by Jenifer Shockley
ATLANTA – The Society of Actuaries has awarded a three-year grant to Georgia State University’s J. Mack Robinson College of Business to research longevity trends.
The research will be conducted by Associate Professor Daniel Bauer and Professor Liang Peng of Robinson’s Department of Risk Management and Insurance.
Bauer and Peng proposed the project in response to an emerging area of actuarial science, longevity risk. Increasing life expectancies worldwide present a potential threat for insurers, pension funds and Social Security programs, and have created the need to quantify financial risks posed by greater longevity.
The scholars seek to advance the science of mortality trend modeling and to make recommendations that will improve the ability for business leaders and government officials to manage the financial security of U.S. retirement systems.
Georgia State is one of three schools to be awarded grants this year. The grants are open to higher education institutions designated as Centers of Actuarial Excellence by the Society of Actuaries. Robinson’s actuarial science program, one of the oldest and largest programs in a U.S. business college, was named one of the inaugural centers in 2010.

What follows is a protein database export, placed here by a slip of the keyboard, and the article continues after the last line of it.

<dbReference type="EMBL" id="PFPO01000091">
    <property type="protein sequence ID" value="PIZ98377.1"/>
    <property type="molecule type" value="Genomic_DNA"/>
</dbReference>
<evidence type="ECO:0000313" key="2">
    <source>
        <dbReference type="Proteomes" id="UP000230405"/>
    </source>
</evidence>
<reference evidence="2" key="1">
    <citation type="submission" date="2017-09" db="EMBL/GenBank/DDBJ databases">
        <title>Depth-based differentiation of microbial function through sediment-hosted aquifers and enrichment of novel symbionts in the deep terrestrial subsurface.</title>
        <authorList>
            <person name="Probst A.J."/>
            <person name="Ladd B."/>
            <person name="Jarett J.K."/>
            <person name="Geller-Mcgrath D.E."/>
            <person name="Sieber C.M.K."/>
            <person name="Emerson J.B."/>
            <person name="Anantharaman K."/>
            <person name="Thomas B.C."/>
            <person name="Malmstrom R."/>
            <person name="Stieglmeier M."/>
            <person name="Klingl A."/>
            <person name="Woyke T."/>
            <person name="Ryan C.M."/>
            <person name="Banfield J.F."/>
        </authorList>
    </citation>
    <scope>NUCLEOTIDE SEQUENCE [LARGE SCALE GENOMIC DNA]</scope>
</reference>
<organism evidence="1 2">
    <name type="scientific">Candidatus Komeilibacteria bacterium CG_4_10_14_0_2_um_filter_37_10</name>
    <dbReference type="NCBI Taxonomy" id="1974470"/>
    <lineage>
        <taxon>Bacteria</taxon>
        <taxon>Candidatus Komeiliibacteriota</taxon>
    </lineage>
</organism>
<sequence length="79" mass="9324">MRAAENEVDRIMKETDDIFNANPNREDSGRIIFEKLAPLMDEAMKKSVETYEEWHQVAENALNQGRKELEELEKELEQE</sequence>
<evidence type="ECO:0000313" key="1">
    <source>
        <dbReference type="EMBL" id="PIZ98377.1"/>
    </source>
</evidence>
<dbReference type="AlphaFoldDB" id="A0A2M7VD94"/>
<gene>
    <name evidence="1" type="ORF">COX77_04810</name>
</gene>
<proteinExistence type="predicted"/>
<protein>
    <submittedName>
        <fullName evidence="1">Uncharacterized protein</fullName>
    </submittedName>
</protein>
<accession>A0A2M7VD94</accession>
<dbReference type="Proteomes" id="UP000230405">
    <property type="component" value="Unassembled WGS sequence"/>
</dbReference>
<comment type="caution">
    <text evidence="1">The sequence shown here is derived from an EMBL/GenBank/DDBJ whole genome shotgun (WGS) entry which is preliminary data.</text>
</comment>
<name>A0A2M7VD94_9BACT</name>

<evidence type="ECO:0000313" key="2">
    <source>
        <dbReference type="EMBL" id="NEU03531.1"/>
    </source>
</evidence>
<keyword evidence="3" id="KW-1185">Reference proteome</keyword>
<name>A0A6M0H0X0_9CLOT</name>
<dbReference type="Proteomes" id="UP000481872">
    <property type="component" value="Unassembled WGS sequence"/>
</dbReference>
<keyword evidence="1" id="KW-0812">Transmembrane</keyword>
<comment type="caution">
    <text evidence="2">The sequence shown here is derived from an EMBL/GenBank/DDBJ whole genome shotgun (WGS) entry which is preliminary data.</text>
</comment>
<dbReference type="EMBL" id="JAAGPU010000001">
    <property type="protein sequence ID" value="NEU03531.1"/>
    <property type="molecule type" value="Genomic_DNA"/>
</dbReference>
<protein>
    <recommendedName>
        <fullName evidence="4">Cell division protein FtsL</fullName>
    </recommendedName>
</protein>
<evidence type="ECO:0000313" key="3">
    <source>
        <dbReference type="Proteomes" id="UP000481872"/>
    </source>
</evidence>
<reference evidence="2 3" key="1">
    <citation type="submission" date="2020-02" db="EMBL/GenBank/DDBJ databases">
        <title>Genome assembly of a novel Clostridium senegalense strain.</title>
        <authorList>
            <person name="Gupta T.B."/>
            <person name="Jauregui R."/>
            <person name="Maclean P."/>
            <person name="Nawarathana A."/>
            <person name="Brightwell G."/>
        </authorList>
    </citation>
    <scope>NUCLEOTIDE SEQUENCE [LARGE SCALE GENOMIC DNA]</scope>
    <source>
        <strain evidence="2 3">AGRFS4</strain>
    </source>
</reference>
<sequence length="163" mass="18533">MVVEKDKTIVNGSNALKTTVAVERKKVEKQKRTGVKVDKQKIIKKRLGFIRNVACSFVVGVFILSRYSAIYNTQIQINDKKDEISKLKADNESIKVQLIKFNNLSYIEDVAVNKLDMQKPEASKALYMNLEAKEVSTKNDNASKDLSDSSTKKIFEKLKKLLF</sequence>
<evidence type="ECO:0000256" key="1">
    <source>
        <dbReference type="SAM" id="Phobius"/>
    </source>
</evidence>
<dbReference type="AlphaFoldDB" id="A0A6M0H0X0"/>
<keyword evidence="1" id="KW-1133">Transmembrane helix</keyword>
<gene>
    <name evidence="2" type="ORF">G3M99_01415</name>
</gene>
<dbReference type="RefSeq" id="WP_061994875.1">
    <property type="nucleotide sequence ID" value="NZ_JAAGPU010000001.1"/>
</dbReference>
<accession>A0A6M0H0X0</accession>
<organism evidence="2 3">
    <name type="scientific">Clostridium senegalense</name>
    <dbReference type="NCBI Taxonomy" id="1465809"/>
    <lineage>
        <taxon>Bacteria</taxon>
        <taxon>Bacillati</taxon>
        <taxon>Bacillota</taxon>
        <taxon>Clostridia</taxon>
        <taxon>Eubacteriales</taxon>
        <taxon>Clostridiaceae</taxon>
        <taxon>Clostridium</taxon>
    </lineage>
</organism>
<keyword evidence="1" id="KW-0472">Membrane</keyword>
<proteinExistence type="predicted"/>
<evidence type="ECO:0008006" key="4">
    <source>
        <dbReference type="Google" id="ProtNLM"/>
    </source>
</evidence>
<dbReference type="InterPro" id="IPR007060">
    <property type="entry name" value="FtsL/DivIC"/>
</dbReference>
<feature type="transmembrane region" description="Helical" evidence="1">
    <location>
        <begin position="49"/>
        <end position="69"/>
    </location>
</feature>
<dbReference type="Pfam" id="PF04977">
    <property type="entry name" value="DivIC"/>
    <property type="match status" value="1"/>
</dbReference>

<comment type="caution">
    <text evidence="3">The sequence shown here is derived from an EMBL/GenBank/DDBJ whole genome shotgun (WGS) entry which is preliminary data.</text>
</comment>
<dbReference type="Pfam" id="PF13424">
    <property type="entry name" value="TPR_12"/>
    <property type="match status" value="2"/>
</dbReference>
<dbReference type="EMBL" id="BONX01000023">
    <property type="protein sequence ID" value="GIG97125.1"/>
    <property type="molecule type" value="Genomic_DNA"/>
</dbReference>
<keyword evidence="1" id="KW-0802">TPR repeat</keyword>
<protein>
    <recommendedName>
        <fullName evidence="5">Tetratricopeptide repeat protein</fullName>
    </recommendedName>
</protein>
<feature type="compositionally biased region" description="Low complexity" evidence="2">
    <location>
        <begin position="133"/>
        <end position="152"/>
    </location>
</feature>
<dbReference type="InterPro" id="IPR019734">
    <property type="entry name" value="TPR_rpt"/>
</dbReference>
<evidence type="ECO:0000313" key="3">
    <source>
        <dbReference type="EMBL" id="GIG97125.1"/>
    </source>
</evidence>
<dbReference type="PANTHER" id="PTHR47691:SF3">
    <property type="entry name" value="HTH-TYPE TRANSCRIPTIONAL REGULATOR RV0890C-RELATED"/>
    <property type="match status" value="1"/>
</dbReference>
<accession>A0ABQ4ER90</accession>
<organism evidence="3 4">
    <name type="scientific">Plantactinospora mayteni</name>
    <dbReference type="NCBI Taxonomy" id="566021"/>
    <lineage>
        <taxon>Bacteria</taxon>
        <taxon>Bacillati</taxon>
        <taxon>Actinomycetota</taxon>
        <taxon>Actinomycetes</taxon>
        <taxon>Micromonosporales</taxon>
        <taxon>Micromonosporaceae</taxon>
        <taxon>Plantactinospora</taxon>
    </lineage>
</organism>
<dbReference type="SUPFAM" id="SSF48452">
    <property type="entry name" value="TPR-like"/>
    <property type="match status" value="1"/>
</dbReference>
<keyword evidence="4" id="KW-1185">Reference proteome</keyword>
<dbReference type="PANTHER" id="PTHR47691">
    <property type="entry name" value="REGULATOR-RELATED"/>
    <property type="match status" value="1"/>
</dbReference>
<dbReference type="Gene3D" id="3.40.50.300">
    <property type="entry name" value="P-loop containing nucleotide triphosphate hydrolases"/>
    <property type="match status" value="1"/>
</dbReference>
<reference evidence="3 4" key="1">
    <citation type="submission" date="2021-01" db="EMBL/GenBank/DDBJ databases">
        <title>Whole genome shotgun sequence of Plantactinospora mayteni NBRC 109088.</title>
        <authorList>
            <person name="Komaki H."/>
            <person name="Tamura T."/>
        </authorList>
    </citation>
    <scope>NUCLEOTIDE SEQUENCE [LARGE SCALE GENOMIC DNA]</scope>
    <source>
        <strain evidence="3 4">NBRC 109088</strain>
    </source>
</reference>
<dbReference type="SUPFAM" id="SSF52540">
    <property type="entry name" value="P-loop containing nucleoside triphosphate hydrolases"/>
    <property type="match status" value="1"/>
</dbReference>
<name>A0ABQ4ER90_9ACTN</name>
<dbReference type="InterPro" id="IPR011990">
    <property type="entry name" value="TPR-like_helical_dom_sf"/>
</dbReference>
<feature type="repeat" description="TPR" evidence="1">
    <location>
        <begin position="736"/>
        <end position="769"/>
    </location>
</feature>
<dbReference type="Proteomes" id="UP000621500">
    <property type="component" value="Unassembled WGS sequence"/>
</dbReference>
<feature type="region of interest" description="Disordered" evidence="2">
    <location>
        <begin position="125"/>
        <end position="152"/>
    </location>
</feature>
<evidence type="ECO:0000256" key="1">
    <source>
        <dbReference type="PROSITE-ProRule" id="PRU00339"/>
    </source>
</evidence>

The largest business school in the South and part of a major research institution, Georgia State University’s J. Mack Robinson College of Business has 200 faculty, 8,000 students and 75,000 alumni. With programs on five continents and students from 88 countries, the college is world-class and worldwide. Its part-time MBA is ranked among the best by the Bloomberg Businessweek and U.S. News & World Report, and its Executive MBA is on the Financial Times list of the world’s premier programs. Located in Atlanta, the Robinson College and Georgia State have produced more of Georgia’s top executives with graduate degrees than any other school in the Southeast.